Galtung’s theory of peaceful conflict transformation is one of the highest and most significant achievements of traditional peacemaking, we can say – its top and ceiling. Therefore, it is a worthy part of Global Peace Service, which integrates this theory in itself and enhances its by a new theoretical foundation – a global harmonious structure of SPHERONS ensuring global peace at all levels. It turns Galtung’s theory from intuitive and subjective art to objective scientific method, keeping it as a subjective art. Galtung’s peace and freedom are required for everyone; no matter who you are, where you live, what is your gender, ethnicity and profession, and whom you choose or love.
Bawer, Bruce. 2007. “The Peace Racket”. City Journal. Online Available http://www.city-journal.org/html/17_3_peace_racket.html (Retrieved on December 22, 2013)
Ergas, Zeki. April 24th 2006. Out of Sync with the world: Some Thoughts on the Coming Decline and Fall of the American Empire. Online Available at http://www.stwr.org/united-states-of-america/out-of-sync-with-the-world-some-thoughts-on-the-coming-decline-and-fall-of-the-american-empire.html (Retrieved on August 10, 2014)
Fischer, Dietrich (ed). 2013. “Johan Galtung: Pioneer of Peace Research”. Springer-Verlag Berlin Heidelberg. Vol. 15.
Galtung, Johan. 1967, 2005. Theories of Peace: A Synthetic Approach to Peace Thinking. Oslo: International Peace Research Institute
Galtung, Johan. 1969. “Violence, Peace, and Peace Research” Journal of Peace Research. Vol. 6, No. 3.
Galtung, Johan. 1971. “A Structural Theory of Imperialism”, Journal of Peace Research. Vol. 8, No. 2.
Galtung, Johan. 1990. “Cultural Violence”. Journal of Peace Research. Vol. 27, No. 3.
Galtung, Johan. 2000. Conflict Transformation by Peaceful Means. Geneva: United Nations.
Galtung, Johan. January 2004. On the Coming Decline and Fall of the US Empire. The Transnational Foundation for Peace Research.
Galtung, Johan. 2007. “Introduction: Peace by Peaceful Conflict Transformation – the TRANSCEND Approach”, in Charles Webel and Johan Galtung (eds.) Handbook of Peace and Conflict Studies. Abingdon, UK: Routledge.
Galtung, Johan. September, 2007. “Structural Violence as a Human Rights Violation”. Essex Human Rights Review Vol. 4 No. Joh 2.
Galtung, Johan. 2008. 50 Years: 100 Peace and Conflict Perspectives. TRANSCEND University Press.
Galtung, Johan. 2009. The Fall of the US Empire – And Then What? TRANSCEND University Press.
Galtung, Johan. 2010a. A Theory of Conflict: Overcoming Direct Violence. TRANSCEND University Press.
Galtung, Johan. 2010b. A Theory of Development: Overcoming Structural Violence. TRANSCEND University Press
Galtung, Johan. January 2004. On the Coming Decline and Fall of the US Empire. The Transnational Foundation for Peace Research.
Galtung, Johan. May 2, 2012. TRANSCEND International’s Statement concerning the label of anti-Semitism against Johan Galtung.
Galtung, Johan. International. Online Available at https://sites.google.com/site/geodavit/peace/educationforpeace (Retrieved on December 21, 2013)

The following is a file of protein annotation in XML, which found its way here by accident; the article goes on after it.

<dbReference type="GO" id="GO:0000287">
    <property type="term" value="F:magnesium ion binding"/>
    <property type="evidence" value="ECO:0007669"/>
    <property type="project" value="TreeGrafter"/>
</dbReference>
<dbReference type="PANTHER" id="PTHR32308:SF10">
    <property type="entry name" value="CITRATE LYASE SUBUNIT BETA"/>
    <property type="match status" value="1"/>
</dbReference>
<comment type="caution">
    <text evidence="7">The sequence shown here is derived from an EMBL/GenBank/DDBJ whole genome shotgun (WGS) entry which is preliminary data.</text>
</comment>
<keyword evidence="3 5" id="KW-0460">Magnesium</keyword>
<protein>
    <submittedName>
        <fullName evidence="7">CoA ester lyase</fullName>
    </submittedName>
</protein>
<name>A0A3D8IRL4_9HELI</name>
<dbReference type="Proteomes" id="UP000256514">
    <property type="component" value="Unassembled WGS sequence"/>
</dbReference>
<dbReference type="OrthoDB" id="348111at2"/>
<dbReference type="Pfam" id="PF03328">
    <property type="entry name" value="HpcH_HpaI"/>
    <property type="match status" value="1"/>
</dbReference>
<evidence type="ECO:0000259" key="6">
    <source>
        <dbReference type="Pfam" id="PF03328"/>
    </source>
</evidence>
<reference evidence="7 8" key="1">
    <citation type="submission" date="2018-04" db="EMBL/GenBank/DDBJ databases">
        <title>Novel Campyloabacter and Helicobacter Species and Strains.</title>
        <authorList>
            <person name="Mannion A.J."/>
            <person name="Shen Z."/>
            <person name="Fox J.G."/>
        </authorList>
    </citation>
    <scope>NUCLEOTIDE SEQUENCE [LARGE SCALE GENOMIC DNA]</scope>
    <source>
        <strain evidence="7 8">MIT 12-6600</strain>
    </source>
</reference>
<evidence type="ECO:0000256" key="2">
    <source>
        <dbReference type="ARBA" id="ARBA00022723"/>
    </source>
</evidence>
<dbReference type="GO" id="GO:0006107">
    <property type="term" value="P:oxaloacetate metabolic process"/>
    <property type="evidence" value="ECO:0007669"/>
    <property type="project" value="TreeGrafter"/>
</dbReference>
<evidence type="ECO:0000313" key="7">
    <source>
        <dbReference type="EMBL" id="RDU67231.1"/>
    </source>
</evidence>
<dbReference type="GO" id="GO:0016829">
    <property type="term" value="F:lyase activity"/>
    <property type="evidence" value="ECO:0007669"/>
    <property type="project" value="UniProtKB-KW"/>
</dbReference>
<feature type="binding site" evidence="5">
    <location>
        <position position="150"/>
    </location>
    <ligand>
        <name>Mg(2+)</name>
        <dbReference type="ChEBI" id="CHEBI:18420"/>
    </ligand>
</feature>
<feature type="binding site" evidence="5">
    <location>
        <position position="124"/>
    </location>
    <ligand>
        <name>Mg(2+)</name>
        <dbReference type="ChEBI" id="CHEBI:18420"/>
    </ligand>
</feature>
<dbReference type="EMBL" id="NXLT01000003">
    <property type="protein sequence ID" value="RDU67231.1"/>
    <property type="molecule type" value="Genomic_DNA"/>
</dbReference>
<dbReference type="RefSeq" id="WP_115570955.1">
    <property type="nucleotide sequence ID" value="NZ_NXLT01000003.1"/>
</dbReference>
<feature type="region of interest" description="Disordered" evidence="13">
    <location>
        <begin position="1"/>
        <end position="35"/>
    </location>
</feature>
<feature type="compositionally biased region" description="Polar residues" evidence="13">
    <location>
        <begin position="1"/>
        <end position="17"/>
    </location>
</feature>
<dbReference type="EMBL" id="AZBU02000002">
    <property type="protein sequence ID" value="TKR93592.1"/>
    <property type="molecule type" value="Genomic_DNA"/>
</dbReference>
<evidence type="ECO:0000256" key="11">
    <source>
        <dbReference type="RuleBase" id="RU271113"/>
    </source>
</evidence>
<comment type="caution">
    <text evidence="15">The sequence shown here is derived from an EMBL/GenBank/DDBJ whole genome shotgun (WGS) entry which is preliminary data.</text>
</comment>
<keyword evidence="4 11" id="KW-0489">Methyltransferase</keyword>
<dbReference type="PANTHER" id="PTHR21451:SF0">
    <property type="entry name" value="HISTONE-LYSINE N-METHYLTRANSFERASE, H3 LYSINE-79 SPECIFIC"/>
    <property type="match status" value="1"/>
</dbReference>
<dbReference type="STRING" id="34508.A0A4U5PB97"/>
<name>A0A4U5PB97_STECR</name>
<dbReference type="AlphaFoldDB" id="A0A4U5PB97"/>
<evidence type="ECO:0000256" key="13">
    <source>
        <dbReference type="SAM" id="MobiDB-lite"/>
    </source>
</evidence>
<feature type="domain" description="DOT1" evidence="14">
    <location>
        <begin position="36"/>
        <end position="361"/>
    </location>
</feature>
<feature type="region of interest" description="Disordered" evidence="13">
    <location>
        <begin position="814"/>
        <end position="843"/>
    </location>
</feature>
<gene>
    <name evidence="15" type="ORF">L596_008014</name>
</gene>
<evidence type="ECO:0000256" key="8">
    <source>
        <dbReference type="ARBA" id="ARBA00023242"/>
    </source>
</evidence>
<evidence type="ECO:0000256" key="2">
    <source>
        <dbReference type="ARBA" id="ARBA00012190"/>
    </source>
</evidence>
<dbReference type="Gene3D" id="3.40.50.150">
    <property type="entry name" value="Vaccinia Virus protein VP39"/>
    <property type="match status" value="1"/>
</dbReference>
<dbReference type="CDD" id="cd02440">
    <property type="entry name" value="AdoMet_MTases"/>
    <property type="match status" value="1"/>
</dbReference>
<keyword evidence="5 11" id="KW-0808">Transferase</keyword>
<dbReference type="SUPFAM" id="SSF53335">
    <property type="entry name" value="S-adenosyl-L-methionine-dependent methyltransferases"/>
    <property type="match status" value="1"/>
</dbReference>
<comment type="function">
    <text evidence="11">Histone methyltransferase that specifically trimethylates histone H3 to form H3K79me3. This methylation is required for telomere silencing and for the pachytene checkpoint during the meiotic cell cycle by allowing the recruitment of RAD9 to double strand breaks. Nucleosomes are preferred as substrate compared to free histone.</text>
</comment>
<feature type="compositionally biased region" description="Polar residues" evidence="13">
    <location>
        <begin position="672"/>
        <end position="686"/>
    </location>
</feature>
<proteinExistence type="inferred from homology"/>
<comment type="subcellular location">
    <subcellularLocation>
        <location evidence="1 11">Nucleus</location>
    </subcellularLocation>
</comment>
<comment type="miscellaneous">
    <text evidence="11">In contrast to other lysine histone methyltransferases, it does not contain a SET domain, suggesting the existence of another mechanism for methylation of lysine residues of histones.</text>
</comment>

Galtung, Johan. 2013. A Peace Theory: Building Direct-Structural and Cultural Peace. TRANSCEND University Press.
Pathak, Bishnu. 2005. Politics of People’s War and Human Rights in Nepal. Kathmandu: BIMIPA Publications
Pathak, Bishnu. April-June 2013. “Harmony and Inharmony in Nepal’s Peace Process”. Gandhi Marg Quarterly. 35 (1). New Delhi: Gandhi Peace Foundation.
Pathak, Bishnu. September 2013. “Origin and Development of Human Security”. International Journal of Social and Behavioural Sciences. Vol. 1 (9)
Galtung, Johan. Undated. Violence, War, and Their Impact on Visible and Invisible Effect of Violence. Online Available at http:// them.polylog.org/5/fgj-en.htm (August 9, 2014).
Weinthal, Benjamin. August 9th 2012. “Swiss group suspends ‘anti-Semitic’ Norway scholar”. Jerusalem Post.
A former Senior Commissioner at the Commission of Investigation on Enforced Disappeared Persons (CIEDP), Professor Pathak has been a Noble Peace prize nominee each year from 2013 for his noble finding of Peace-Conflict Lifecycle similar to ecosystem. Mr. Pathak holds Ph.D. on Conflict Transformation and Human Rights. He is the President and Director of the Peace and Conflict Studies Center (PSC Center). He is a Board Member of the TRANSCEND Peace University and also a Board Member of TRANSCEND International for Nepal. His book on Politics of People’s War and Human Rights in Nepal (2005) is widely circulated volume. He has over 100 international publications comprising Transitional Justices including Generations of Transitional Justice in the World (July 2019), Jurisdictions of The Hague Court (February 2020), A Comparative Study of World’s Truth Commissions: From Madness to Hope (2017) and World’s Disappearance Commissions: An Inhumanious Quest for Truth (2016), Human Rights, UN, Human Security, Peace, Civil-Military Relations, Community Policing, and Federalism. He can be reached at email@example.com.
Tags: Conflict, Conflict Analysis, Conflict Resolution, Conflict Transformation, Culture of Peace, Education for Peace, Johan Galtung, Mediation, Peace, Peace Building, Peace Journalism, Peace Research, Peace Studies, TRANSCEND Method
This article originally appeared on Transcend Media Service (TMS) on 5 Oct 2020.
Anticopyright: Editorials and articles originated on TMS may be freely reprinted, disseminated, translated and used as background material, provided an acknowledgement and link to the source, TMS: Johan Galtung’s Conflict Transformation Theory for a Peaceful World, is included. Thank you.
If you enjoyed this article, please donate to TMS to join the growing list of TMS Supporters.
This work is licensed under a CC BY-NC 4.0 License.
One Response to “Johan Galtung’s Conflict Transformation Theory for a Peaceful World”
Click here to go to the current weekly digest or pick another article:
FEATURED RESEARCH PAPER:
I think to have given a contribution to improve this theory. “Improving Galtung’s A-B-C to a scientific theory of all kinds of conflicts”, Ars Brevis. Anuari de la Càtedra Ramon Llull Blanquenra, 21, (2016) , pp. 56-91. (in Philpapers)